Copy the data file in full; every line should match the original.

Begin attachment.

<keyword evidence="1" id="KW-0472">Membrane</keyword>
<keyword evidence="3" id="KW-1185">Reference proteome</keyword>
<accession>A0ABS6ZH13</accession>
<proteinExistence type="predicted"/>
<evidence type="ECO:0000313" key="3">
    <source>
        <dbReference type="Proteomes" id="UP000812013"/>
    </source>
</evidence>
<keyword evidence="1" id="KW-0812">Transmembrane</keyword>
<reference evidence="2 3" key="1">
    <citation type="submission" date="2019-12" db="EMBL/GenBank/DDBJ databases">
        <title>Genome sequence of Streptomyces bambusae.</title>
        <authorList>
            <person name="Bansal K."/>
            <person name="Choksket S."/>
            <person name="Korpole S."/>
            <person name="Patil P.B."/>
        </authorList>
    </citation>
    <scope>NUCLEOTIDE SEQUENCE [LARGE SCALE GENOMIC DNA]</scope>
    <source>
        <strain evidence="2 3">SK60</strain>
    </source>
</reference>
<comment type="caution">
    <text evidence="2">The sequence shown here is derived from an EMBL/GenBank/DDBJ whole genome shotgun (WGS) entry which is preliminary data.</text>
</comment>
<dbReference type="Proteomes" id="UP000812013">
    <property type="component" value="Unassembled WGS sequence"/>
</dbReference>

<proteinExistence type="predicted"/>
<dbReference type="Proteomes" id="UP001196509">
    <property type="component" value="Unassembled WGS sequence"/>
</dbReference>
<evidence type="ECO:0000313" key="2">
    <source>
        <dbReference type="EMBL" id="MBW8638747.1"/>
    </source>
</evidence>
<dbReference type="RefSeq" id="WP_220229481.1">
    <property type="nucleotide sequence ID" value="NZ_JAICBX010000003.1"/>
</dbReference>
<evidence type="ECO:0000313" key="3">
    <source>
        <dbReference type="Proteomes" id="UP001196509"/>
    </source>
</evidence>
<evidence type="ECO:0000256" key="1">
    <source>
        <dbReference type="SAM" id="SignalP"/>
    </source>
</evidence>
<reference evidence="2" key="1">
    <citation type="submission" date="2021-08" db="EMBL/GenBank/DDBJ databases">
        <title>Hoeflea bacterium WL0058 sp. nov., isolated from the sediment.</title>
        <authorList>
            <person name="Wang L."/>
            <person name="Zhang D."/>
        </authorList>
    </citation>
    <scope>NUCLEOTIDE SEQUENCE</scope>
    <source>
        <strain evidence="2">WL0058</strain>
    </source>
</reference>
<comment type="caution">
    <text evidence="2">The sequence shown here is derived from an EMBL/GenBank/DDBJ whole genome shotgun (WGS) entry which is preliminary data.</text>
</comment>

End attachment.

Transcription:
<keyword evidence="1" id="KW-0472">Membrane</keyword>
<keyword evidence="3" id="KW-1185">Reference proteome</keyword>
<accession>A0ABS6ZH13</accession>
<proteinExistence type="predicted"/>
<evidence type="ECO:0000313" key="3">
    <source>
        <dbReference type="Proteomes" id="UP000812013"/>
    </source>
</evidence>
<keyword evidence="1" id="KW-0812">Transmembrane</keyword>
<reference evidence="2 3" key="1">
    <citation type="submission" date="2019-12" db="EMBL/GenBank/DDBJ databases">
        <title>Genome sequence of Streptomyces bambusae.</title>
        <authorList>
            <person name="Bansal K."/>
            <person name="Choksket S."/>
            <person name="Korpole S."/>
            <person name="Patil P.B."/>
        </authorList>
    </citation>
    <scope>NUCLEOTIDE SEQUENCE [LARGE SCALE GENOMIC DNA]</scope>
    <source>
        <strain evidence="2 3">SK60</strain>
    </source>
</reference>
<comment type="caution">
    <text evidence="2">The sequence shown here is derived from an EMBL/GenBank/DDBJ whole genome shotgun (WGS) entry which is preliminary data.</text>
</comment>
<dbReference type="Proteomes" id="UP000812013">
    <property type="component" value="Unassembled WGS sequence"/>
</dbReference>

<proteinExistence type="predicted"/>
<dbReference type="Proteomes" id="UP001196509">
    <property type="component" value="Unassembled WGS sequence"/>
</dbReference>
<evidence type="ECO:0000313" key="2">
    <source>
        <dbReference type="EMBL" id="MBW8638747.1"/>
    </source>
</evidence>
<dbReference type="RefSeq" id="WP_220229481.1">
    <property type="nucleotide sequence ID" value="NZ_JAICBX010000003.1"/>
</dbReference>
<evidence type="ECO:0000313" key="3">
    <source>
        <dbReference type="Proteomes" id="UP001196509"/>
    </source>
</evidence>
<evidence type="ECO:0000256" key="1">
    <source>
        <dbReference type="SAM" id="SignalP"/>
    </source>
</evidence>
<reference evidence="2" key="1">
    <citation type="submission" date="2021-08" db="EMBL/GenBank/DDBJ databases">
        <title>Hoeflea bacterium WL0058 sp. nov., isolated from the sediment.</title>
        <authorList>
            <person name="Wang L."/>
            <person name="Zhang D."/>
        </authorList>
    </citation>
    <scope>NUCLEOTIDE SEQUENCE</scope>
    <source>
        <strain evidence="2">WL0058</strain>
    </source>
</reference>
<comment type="caution">
    <text evidence="2">The sequence shown here is derived from an EMBL/GenBank/DDBJ whole genome shotgun (WGS) entry which is preliminary data.</text>
</comment>